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Setting up the problem

In Julia we define the problem as

# Define the problem
H = [1.0 0; 0 1];
f = [1.0 ;1];
A = [1.0 2; 1 -1];
bupper = [1.0 ; 2; 3; 4];
blower = [-1.0; -2; -3; -4];
sense = zeros(Cint,4);

sense determines the type of the constraints (more details are given here).

Note: When \(b_u\) and \(b_l\) has more elements than the number of rows in \(A\), the first elements in \(b_u\) and \(b_l\) are interpreted as simple bounds.

Calling DAQP

There are two ways of calling DAQP in Julia. The first way is through a quadprog call:

x,fval,exitflag,info = DAQP.quadprog(H,f,A,bupper,blower,sense);

This will solve the problem with default settings. A more flexible interface is also offered, where we first setup the problem and then solve it

d = DAQP.Model();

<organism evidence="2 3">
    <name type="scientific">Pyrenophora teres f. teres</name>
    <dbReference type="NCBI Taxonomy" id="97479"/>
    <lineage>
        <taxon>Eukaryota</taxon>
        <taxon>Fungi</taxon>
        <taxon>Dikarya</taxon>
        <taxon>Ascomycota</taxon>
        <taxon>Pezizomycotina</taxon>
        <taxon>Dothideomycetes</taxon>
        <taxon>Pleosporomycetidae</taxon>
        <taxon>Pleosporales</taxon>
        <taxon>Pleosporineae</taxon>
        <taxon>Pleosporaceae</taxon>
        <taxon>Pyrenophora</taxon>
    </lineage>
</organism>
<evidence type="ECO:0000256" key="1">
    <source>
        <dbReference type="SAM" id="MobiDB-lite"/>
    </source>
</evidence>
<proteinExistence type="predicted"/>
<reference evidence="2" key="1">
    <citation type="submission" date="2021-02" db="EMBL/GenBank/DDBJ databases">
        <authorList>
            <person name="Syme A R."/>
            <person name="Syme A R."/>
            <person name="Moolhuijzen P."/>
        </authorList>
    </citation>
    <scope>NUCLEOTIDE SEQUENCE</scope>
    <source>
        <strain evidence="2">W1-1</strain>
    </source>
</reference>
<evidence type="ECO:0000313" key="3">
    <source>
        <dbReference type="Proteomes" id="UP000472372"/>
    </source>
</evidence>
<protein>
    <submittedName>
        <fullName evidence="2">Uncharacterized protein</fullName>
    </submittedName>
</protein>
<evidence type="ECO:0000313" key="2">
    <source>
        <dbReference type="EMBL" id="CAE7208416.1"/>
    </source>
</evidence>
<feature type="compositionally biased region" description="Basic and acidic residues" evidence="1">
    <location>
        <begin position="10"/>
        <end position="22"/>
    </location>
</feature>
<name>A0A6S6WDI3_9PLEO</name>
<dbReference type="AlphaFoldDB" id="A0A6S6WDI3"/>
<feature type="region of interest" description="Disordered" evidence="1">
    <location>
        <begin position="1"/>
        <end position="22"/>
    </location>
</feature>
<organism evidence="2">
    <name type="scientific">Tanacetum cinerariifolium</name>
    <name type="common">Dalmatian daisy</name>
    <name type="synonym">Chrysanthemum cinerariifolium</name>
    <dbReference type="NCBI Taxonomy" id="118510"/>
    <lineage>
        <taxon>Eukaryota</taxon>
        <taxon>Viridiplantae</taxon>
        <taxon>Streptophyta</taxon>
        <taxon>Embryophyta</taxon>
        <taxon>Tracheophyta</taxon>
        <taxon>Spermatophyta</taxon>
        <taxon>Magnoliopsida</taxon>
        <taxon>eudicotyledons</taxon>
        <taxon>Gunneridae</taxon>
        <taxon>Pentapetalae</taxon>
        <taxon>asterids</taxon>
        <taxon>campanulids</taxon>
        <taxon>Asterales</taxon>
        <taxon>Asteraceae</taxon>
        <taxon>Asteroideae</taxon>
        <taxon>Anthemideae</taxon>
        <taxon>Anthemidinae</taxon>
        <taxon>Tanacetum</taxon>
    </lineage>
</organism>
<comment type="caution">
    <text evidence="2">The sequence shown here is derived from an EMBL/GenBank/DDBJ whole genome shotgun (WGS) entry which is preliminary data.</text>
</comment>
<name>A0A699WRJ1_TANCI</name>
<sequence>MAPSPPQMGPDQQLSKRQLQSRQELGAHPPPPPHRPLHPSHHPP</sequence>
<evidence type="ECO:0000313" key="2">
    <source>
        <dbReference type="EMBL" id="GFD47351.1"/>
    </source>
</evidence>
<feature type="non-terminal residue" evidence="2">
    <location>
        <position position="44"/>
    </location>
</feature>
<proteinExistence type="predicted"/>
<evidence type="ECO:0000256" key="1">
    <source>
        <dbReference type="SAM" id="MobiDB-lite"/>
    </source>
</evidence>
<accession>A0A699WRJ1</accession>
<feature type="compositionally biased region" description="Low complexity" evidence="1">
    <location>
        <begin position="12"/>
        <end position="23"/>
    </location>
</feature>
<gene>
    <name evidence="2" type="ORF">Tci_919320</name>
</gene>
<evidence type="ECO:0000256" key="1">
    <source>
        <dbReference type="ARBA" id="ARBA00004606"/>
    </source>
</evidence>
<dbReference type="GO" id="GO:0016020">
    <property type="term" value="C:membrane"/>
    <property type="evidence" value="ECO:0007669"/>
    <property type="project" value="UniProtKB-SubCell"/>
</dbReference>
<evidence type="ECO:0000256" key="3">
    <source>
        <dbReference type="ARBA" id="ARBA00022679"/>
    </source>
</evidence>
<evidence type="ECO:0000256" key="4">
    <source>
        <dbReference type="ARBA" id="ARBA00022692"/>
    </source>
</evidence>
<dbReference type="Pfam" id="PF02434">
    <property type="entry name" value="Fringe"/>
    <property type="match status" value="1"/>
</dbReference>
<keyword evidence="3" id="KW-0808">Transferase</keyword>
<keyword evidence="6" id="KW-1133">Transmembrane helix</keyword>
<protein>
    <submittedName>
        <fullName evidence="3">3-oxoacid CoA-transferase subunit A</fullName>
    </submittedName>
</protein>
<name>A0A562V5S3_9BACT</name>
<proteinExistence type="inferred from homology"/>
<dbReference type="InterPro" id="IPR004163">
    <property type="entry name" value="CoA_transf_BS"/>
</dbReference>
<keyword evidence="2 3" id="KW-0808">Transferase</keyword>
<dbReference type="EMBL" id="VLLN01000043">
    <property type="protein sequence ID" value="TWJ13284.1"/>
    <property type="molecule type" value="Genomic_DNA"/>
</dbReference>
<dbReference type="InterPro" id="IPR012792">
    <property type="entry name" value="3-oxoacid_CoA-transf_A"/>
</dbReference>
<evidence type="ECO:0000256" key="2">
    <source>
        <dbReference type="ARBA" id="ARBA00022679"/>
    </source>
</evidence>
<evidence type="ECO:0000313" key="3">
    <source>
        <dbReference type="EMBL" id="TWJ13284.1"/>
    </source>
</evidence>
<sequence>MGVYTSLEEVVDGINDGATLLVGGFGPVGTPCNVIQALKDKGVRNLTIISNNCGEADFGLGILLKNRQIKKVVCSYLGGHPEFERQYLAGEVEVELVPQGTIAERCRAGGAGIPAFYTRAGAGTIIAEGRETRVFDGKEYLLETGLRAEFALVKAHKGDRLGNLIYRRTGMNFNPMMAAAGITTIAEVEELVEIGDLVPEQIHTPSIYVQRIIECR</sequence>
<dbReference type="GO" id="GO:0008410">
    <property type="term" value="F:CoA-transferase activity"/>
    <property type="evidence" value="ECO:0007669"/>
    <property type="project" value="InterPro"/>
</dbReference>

x,fval,exitflag,info = DAQP.solve(d);

This allows us to reuse internal matrix factorization if we want to solve a perturbed problem.

Changing settings

If we, for example, want to change the maximum number of iterations to 2000 we can do so by

DAQP.settings(d; Dict(:iter_limit =>2000))

A full list of available settings is provided here

Using DAQP in JuMP

DAQP can also be interfaced to JuMP. The following code sets up and solves the problem considered above

using DAQP
using JuMP

## Setup problem
model = Model(DAQP.Optimizer)
@variable(model, -1<= x1 <=1)
@variable(model, -2<= x2 <=2)
@objective(model, Min, 0.5*(x1^2+x2^2)+x1+x2)
@constraint(model, c1, -3 <= x1 + 2*x2 <= 3)
@constraint(model, c2, -4 <= x1 - x2 <= 4)

## Solve problem